His passion is dancing. Now this local celebrity returns to jamming along a busy Arlington street
Jaylan Ford, an Arlington resident who gained local fame for dancing along Cooper Street, has returned to his spot after a short break.
Right off Interstate 20 and large retail attractions, the roadway is normally busy.
But Jaylan Ford made getting stuck in traffic less bleak.
Ford had spent two years dancing near the Parks Mall at Arlington. The long, cement median became his impromptu stage. It didn't take long for spectators to notice Ford's head bobbing and fist pumping.
He moved to Houston last fall to live with his father, establish new routines and take some time off. When Ford left Arlington, people sent him photos of South Cooper Street and Pleasant Place.
Ford told his 15,000 Instagram followers he would not dance in public in Houston but would return to his spot in Arlington during the holidays.
Besides, Ford has been dancing since he was 14: First in the hallways in his Forest Hill high school before moving to Arlington.
"It's not that I'm tired. it's not that anything ... I just wanted to take a break from it," he said in an Instagram Reel.
That didn't last long.
"As I was waking up every single day, I was like, 'Dang, I wonder how the street is. I wonder if somebody's in my street. I wonder if somebody's holding signs in my street. I wonder what they're doing,'" Ford said.
Ford announced in late December he would return for good to what he loves—making people's days with his streetside struts.
"This here is something good that everybody likes to see every single day. Not too many people are positive just like me. I mean, I can do this every single day and just be happy and smile, you know?" Ford said.
Christopher Beary, a realtor who became friends with Ford, said he's happy to have Ford where he seems to feel more at home.
"I hope ... he continues to follow his desires and continues to do the things that make him happy. Even if that means we lose Jaylan jamming in the streets here in Arlington, I mean, I'm content so long as he's happy and he's healthy and he's safe," Beary said in a phone interview.
By the time the workday starts, Ford is out at his intersection, after hitting the gym and grabbing breakfast. Ford averages at least 20 miles per day, with a personal best of 48 miles. He starts at 9 a.m., dances through 5:30 p.m., with the occasional break for water, meals and passersby who recognize him.
Making people happy is his passion, but he's also been able to make it a job.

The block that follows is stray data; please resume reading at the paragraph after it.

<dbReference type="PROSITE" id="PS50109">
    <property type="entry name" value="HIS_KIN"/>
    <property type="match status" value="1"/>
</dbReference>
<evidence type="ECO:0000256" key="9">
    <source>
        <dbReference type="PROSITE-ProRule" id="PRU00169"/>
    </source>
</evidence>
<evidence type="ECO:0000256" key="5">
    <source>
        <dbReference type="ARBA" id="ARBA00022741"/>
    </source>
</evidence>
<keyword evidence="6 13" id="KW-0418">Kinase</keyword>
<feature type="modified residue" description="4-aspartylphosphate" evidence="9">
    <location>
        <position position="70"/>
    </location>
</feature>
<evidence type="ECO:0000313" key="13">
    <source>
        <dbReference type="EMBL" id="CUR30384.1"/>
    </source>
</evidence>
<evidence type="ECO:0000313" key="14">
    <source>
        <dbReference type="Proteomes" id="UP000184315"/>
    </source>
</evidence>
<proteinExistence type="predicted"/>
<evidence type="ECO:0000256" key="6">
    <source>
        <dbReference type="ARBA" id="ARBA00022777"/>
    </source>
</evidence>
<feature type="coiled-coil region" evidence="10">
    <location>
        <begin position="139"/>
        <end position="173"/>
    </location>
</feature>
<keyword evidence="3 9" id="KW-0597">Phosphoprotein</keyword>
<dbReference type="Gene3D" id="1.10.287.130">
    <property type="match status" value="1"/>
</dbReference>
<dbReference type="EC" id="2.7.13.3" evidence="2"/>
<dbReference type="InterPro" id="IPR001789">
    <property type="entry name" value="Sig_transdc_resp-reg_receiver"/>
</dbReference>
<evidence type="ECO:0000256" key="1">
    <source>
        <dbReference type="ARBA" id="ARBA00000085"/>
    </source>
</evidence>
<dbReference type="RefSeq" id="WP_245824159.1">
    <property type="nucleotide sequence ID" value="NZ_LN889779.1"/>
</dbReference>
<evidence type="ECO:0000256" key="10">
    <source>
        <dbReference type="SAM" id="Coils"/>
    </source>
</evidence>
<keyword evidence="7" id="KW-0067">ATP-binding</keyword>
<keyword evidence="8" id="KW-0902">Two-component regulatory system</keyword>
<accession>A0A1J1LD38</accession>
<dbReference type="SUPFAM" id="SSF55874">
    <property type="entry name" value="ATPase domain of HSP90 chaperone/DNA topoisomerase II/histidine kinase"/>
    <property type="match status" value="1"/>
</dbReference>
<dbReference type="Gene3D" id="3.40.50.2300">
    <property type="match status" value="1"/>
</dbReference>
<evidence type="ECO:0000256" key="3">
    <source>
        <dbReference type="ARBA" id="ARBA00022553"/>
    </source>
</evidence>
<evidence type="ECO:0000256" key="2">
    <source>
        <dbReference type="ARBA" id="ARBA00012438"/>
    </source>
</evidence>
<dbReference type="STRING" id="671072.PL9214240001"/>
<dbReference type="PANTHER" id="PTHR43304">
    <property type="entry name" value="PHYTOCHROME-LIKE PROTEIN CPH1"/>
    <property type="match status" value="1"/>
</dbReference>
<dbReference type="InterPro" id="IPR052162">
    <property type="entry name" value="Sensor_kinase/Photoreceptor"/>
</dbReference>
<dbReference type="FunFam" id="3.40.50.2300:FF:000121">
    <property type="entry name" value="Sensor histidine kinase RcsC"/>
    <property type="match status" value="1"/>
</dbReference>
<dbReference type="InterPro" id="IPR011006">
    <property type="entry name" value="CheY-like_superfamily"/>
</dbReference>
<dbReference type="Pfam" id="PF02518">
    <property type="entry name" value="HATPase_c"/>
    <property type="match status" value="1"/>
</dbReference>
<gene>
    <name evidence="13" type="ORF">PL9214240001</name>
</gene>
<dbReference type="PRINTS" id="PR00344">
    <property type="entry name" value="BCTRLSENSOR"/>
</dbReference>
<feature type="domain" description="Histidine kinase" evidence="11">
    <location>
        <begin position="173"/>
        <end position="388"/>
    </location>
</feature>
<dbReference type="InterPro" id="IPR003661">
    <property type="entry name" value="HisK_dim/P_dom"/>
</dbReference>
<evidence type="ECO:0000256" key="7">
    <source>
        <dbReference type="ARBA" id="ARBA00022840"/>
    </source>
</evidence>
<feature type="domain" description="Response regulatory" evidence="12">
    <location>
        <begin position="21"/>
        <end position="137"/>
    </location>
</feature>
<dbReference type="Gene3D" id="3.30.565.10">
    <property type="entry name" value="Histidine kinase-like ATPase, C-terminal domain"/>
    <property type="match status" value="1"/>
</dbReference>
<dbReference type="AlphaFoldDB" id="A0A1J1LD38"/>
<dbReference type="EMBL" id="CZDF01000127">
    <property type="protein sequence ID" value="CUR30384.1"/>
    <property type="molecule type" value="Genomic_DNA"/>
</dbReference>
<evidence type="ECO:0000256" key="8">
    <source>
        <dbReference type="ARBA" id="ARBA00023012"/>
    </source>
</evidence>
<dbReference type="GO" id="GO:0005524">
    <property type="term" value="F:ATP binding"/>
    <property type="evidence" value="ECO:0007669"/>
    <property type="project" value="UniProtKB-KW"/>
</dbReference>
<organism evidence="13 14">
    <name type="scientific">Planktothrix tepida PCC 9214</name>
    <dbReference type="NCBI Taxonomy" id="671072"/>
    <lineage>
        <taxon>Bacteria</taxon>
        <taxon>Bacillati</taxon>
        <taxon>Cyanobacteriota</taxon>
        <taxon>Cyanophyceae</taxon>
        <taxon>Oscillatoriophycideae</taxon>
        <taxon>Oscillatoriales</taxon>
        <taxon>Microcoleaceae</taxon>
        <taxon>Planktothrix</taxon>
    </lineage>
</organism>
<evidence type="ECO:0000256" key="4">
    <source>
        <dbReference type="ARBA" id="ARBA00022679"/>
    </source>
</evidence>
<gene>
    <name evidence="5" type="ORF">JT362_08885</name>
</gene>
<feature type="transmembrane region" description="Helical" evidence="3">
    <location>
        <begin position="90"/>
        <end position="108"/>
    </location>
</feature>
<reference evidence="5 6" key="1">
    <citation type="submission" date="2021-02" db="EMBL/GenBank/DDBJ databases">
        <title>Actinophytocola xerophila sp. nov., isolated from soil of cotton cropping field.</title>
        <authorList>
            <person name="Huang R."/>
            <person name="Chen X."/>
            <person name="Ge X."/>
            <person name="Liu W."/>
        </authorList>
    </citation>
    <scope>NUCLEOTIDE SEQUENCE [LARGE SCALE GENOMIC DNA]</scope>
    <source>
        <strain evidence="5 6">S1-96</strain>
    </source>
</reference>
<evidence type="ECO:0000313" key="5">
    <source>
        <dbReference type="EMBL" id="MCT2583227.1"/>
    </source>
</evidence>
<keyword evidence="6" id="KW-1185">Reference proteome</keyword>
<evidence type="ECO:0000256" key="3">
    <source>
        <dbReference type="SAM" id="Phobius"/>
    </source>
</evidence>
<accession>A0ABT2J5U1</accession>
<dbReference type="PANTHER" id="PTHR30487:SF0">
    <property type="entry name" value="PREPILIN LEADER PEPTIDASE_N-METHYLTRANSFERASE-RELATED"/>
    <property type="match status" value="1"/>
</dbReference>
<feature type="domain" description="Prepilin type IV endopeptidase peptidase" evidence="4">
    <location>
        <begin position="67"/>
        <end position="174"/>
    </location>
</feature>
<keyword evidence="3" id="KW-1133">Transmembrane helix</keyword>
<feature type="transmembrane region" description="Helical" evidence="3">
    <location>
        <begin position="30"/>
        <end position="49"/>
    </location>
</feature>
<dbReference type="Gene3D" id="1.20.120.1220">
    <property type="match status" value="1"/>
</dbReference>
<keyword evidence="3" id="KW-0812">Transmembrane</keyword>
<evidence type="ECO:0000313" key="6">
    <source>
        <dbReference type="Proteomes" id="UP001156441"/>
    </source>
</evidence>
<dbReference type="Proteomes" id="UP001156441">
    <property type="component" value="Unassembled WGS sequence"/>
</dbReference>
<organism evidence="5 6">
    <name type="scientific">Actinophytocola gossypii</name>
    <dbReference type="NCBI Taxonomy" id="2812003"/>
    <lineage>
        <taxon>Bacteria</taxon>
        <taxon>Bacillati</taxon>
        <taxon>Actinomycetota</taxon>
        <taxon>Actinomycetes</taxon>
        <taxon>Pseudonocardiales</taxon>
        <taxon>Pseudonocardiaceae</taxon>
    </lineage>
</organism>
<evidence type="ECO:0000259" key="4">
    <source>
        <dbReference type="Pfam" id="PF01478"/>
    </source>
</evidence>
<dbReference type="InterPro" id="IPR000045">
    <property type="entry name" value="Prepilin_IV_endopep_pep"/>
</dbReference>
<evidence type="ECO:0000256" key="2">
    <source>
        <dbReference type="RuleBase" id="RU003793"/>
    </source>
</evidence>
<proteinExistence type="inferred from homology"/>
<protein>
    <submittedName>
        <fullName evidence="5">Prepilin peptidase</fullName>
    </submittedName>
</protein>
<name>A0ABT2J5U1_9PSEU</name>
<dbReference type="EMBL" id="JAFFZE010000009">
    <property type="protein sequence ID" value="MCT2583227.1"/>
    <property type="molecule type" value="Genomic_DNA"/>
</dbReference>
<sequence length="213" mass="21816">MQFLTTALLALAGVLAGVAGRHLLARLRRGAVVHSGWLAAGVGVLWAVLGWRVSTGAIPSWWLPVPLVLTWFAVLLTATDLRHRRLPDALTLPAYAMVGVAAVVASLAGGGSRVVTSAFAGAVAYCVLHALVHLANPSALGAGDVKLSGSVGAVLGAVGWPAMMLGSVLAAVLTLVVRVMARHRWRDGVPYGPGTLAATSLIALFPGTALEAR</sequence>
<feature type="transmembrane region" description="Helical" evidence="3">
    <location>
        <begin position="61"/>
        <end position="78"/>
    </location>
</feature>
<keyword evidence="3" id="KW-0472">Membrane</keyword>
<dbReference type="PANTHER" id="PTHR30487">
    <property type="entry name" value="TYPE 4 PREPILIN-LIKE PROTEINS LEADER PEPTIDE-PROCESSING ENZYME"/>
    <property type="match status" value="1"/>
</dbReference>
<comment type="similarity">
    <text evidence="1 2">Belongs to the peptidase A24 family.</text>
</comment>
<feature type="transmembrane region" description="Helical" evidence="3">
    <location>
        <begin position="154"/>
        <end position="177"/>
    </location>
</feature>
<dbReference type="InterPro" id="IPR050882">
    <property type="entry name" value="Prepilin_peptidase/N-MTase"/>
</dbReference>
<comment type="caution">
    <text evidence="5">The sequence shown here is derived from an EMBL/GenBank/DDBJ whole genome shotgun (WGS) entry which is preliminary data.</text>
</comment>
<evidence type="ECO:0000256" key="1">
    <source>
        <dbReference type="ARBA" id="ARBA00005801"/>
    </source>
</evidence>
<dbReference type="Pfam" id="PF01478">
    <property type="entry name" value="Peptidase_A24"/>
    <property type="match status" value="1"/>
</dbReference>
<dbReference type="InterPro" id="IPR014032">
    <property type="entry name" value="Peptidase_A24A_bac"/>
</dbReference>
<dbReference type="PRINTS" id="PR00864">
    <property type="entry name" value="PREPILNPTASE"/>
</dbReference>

On a cold January day, Ford wears two T-shirts, a polo shirt advertising The Halal Guys restaurant nearby and workout shorts. He promotes a handful of nearby stores and has sold his own T-shirts with his handle: "Jaylan wanna jam."
In 2021, he danced at Mayor Jim Ross' runoff election night watch party.
"People started to give me other stuff to do, like, people were telling me to hold up their signs for Applebee's and McDonald's," Ford said.
Before finding his space, Ford started dancing further down Cooper Street, near a Kroger and QuikTrip. He didn't have as much space to dance, and he had fewer food options in walking distance.
Beary said Ford isn't the first person to take advantage of the large median. Beary recalled seeing a man holding a Jamaican flag in what's now Ford's spot, and the community similarly being curious about him.
Asked why he thinks Ford has attracted much attention, Beary said the 20-year-old's positivity and authenticity makes him a mainstay.
"He's been just totally OK being out there in the open, and everyone just seems to kind of accept him for who he is," Beary said. "That's pretty cool."
Ford also doesn't let the weather hold him back. He's danced uninterrupted in the rain, and during the February 2021 winter storm, Ford posted videos of himself dancing in the snow. He was outside Monday, as sleet iced over North Texas roads. But Ford said on Facebook and Instagram updates that he would spend Tuesday in bed playing games.
"I'll go when it's snowing, but like, if we've got ice coming out of the sky, your boy Jaylan's not helping y'all with that one," Ford said in a Facebook video.
Mark Tremayne, a UT Arlington associate professor, said Ford is an example of positivity from social media.
"We spend a lot of time talking about the negative things, which there are, but at least there are examples where something positive can come from it," he said.
Ford said he wants to keep dancing and promoting other people and businesses, both in person and online. He's also trying to get tickets for Taylor Swift's upcoming Eras tour stop at AT&T Stadium.
"I'm just going to keep going along with it, you know, because everybody needs somebody to motivate (them) and also to look up to, too," he said.
Got a tip? Email Kailey Broussard at email@example.com. You can follow Kailey on Twitter @KaileyBroussard.
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